In my first Blogathon post here, one month ago, I talked about how Pandora’s Genes came to me in a dream, and how writing the first part quickly, in a few weeks, was “like a three-week orgasm.”
Now I want to tell you about writing the ending, which was both very similar and very different from writing the beginning.
In yesterday’s post I described my frustration when I kept having to rewrite the entire novel. I ultimately rewrote most of it six times. The reason I kept at it was because I LOVED Pandora’s Genes and believed in it. Although it may appear to be just another post-holocaust adventure tale, I felt that I said some important things in it. And the characters were more real to me than my family and friends.
My final revisions took a few months, and just when I thought I was nearly finished, my editor said to me: “Now, you know you’ll have to change the ending.”
I didn’t know any such thing. I loved the ending, which originally was that Zach, Will, and Evvy would be married, since the most common form of marriage in the Pandora’s world was two or more husbands and a wife.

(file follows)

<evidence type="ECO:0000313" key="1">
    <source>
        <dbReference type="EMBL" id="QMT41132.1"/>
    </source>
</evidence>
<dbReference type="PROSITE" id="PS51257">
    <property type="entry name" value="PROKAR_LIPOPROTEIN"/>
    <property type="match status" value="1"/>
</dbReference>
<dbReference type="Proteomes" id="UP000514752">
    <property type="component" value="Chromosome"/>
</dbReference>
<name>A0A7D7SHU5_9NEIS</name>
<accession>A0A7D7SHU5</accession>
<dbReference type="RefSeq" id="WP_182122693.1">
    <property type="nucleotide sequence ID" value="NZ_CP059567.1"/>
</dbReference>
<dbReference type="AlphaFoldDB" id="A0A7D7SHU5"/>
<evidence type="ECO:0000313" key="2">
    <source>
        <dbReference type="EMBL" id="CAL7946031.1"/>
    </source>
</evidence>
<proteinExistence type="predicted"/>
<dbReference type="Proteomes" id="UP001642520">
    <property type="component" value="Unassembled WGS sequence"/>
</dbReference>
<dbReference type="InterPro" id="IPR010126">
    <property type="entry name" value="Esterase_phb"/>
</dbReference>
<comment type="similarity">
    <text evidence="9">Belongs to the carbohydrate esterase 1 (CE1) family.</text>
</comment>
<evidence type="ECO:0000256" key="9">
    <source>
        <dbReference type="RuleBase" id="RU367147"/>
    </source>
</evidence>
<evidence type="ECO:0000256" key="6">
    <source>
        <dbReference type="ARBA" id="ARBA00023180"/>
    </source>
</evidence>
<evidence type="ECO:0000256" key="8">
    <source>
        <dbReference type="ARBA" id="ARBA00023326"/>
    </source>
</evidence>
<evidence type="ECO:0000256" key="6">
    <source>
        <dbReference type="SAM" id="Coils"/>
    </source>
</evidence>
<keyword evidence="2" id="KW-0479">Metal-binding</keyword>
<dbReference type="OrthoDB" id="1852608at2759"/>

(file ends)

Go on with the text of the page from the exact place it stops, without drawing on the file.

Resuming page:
“Our readers,” my editor told me, “Are not ready for a three-way marriage.”
I was stunned. Stunned and dismayed. It had never occurred to me that I would have to change one of the most important parts of the book. And how could I change it? I was so distraught that for several days I felt as if my mind had gone blank, that my formerly reliable imagination had deserted me.
But I should have trusted my subconscious to come to the rescue.
One night a week or two after the upsetting conversation with my editor, I had another dream. In this dream I was at the end of a long pregnancy and in labor. Many people were gathered around helping me as I pushed the baby out of my body.As the baby was born, I felt pressure, but not pain; warmth, spreading throughout my body, and intense pleasure, very like an orgasm.
When the baby was fully born, I woke up with the new ending for the book in my mind.
I wrote it down before I could forget it, and submitted it. The editor loved it.